Horses normally start to shed their winter coats beginning to middle of autumn and being completely shed out by the middle of may. The winter coat begins growing during the late summer and becomes longer and thicker during the autumn.
The rate at which the winter coat grows in is influenced by autumn temperatures - a few nippy nights will cause horses to grow their winter hair faster.
In the spring, the shedding out process is triggered by the lengthening day light as well as warmer temperatures.
The long winter coat may be altered for winter by body clipping or by blanketing. An un-clipped coat is usually softer and richer in colour than if it was clipped. If you choose to keep the coat short by clipping , remember that the horse needs more care. He is very vulnerable to drafts, yet he needs fresh air and good ventilation.
His blankets must be clean, must fit properly and must be added or taken off when the temperature changes. The skin must be inspected after every ride and washed with clean water, or a little body wash may be added.
If you find your horse isn't dropping his coat, we would recommend you seek Veterinary advice and have a blood test done on your horse. From the results, your vet can ascertain whether your horse is suffering with Cushings Disease. Equine's Cushing Disease is correctly known as Pituitary Pars Intermedia Dysfunction (PPID). To find out more about Cushing's please click here to read more information and advice from RCVS.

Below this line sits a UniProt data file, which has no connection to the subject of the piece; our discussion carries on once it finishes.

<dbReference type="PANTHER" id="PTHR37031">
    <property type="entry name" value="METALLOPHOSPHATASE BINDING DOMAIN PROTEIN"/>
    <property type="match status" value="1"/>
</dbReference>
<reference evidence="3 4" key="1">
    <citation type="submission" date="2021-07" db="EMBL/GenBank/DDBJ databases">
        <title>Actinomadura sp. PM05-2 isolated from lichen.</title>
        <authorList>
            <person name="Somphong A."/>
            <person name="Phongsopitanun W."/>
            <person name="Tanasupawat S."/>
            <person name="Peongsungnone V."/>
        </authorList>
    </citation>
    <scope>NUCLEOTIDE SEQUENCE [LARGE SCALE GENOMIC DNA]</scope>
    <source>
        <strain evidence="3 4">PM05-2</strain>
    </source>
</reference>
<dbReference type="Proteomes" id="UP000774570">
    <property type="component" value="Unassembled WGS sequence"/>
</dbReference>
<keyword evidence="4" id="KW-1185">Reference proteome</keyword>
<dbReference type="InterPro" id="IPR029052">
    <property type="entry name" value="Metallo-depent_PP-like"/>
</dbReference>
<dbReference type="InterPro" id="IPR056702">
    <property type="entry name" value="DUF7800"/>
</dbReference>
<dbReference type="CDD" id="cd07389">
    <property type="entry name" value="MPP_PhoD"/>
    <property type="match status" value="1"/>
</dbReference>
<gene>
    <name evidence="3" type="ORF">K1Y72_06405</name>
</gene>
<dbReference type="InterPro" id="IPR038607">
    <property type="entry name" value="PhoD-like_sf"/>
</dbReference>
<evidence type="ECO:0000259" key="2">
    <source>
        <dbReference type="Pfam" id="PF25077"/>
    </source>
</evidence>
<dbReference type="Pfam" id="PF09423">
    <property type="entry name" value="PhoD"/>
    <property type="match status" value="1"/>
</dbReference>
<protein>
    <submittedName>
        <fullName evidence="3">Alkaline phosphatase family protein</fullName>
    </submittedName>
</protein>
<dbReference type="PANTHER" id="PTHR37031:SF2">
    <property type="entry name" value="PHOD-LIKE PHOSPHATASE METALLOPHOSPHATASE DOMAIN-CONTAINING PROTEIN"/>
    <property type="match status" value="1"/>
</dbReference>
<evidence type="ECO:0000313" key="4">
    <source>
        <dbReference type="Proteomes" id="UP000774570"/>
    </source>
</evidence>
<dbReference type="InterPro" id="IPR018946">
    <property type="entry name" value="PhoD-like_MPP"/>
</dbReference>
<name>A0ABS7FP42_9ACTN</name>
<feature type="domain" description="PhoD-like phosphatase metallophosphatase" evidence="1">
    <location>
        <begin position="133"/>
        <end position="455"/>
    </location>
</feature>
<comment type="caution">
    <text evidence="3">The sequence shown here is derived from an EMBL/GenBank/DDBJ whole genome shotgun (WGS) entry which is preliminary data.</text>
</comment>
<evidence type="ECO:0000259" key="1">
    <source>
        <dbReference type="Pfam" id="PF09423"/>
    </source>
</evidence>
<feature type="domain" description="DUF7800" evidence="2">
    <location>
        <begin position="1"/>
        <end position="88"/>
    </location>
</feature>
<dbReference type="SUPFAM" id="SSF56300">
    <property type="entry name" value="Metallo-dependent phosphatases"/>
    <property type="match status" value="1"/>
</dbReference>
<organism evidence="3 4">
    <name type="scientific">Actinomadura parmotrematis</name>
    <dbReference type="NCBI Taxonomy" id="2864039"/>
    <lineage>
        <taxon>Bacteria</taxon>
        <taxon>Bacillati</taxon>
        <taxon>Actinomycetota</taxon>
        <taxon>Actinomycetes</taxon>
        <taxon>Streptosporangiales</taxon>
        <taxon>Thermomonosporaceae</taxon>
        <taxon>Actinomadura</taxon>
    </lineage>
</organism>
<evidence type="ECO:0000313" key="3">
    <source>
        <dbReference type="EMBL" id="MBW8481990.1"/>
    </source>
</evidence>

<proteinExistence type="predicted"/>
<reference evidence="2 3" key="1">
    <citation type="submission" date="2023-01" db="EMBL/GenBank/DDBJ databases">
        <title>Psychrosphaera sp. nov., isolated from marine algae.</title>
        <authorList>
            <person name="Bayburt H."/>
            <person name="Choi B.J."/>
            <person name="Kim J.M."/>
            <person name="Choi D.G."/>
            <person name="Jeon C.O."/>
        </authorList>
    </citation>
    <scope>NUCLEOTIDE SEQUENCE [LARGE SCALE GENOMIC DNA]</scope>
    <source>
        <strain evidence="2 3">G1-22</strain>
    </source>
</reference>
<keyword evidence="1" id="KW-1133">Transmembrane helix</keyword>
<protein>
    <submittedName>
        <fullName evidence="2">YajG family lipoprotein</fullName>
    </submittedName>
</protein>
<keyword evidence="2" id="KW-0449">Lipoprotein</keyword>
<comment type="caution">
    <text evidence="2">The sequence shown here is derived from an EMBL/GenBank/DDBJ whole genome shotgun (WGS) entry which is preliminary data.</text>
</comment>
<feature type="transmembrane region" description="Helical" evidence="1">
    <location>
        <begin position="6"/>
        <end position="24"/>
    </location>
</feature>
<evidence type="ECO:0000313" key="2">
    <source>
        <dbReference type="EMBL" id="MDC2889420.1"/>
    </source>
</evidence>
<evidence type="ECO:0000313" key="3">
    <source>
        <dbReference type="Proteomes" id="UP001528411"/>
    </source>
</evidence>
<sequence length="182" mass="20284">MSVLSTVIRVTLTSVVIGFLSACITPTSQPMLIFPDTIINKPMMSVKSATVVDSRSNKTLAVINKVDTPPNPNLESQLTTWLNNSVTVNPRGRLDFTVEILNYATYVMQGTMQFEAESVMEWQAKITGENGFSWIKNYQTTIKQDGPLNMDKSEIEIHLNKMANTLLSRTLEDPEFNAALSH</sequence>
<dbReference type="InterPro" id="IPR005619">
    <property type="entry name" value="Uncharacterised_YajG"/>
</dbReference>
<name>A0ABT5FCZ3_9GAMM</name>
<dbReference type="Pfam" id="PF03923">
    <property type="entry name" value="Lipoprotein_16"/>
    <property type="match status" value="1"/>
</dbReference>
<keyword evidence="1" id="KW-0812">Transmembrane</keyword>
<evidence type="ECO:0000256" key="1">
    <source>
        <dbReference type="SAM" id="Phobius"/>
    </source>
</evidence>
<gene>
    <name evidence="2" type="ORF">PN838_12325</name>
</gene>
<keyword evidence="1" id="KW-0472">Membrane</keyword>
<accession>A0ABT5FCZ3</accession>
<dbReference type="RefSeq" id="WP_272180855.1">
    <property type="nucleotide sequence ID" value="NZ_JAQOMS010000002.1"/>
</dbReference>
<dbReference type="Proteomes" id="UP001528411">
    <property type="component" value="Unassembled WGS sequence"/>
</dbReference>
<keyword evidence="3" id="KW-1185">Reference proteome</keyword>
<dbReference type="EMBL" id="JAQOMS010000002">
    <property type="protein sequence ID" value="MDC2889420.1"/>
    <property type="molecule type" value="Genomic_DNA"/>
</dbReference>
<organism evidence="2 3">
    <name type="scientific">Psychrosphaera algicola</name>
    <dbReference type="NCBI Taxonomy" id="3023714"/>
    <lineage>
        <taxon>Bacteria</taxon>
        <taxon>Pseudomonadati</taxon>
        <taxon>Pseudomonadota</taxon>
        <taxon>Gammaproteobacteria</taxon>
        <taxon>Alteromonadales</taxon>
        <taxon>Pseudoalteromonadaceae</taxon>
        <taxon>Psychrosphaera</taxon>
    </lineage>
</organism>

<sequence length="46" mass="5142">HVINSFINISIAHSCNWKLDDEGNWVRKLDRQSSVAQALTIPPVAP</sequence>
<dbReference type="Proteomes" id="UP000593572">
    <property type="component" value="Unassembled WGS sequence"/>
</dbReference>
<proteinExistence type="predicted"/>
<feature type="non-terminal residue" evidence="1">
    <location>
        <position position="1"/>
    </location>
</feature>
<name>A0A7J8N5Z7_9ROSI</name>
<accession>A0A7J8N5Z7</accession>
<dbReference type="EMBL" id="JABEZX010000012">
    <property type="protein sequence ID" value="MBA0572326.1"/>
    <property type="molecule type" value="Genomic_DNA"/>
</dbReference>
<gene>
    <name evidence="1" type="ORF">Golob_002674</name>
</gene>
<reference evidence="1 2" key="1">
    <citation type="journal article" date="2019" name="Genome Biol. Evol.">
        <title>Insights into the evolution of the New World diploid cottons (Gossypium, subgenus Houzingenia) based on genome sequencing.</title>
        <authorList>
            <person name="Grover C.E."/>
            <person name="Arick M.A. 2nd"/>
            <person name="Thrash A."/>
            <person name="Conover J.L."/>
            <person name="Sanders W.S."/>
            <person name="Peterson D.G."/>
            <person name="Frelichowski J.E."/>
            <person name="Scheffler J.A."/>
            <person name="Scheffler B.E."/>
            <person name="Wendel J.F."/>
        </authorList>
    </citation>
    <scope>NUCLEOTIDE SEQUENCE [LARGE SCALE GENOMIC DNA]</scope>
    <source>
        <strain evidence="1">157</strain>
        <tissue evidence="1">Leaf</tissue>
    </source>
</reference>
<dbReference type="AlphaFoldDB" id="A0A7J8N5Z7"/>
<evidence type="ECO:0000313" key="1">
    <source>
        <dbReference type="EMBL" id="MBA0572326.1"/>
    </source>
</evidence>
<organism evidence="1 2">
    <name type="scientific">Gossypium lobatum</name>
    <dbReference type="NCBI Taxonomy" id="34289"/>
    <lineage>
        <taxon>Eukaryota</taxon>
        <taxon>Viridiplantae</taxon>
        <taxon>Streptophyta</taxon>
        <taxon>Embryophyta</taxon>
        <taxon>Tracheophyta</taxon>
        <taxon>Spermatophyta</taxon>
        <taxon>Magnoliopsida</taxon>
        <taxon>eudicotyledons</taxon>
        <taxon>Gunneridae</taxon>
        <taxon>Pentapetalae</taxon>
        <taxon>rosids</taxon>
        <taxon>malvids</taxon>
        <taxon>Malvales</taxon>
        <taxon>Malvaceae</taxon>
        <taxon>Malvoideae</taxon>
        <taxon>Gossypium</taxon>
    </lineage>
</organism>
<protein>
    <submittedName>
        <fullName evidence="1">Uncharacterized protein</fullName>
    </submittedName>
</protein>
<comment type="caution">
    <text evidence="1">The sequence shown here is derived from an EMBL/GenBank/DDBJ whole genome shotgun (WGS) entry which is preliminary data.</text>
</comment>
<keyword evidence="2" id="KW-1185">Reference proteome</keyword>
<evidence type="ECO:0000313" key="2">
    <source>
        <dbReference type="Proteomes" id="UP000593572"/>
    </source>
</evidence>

To help your horse shed it's coat quicker the first tool to use is a Clipit Hand Groomer to loosen the dirt, scurf and dandruff and massage the skin and muscle beneath the coat. These bendable gloves can flex with your hand so you can bear down and massage the skin as well. Too many people buy a stiff currycomb and then cannot use it because the horse will not tolerate it.
Give a light massage and you will find the loose undercoat will start to shed. Instead of a plastic currycomb, a shedding blade can be used to shed out the long winter hair in the spring. It has a flexible blade with a serrated edge for shedding; the smooth edge can be used as a sweet scraper. Don't bend it backward or the blade will break. Be adventuresome and try a cactus cloth. The cloth is made from the fibres of the maguey plant. It contains a little natural oil and helps to shine the coat. The rough surface makes it easy to scrub away sweat marks and dried mud. Cactus cloths are available as a large grooming cloth or in the form of a mitt backed with fleece.
For more information, and how to tell if your horse is healthy by looking at his skin, please click here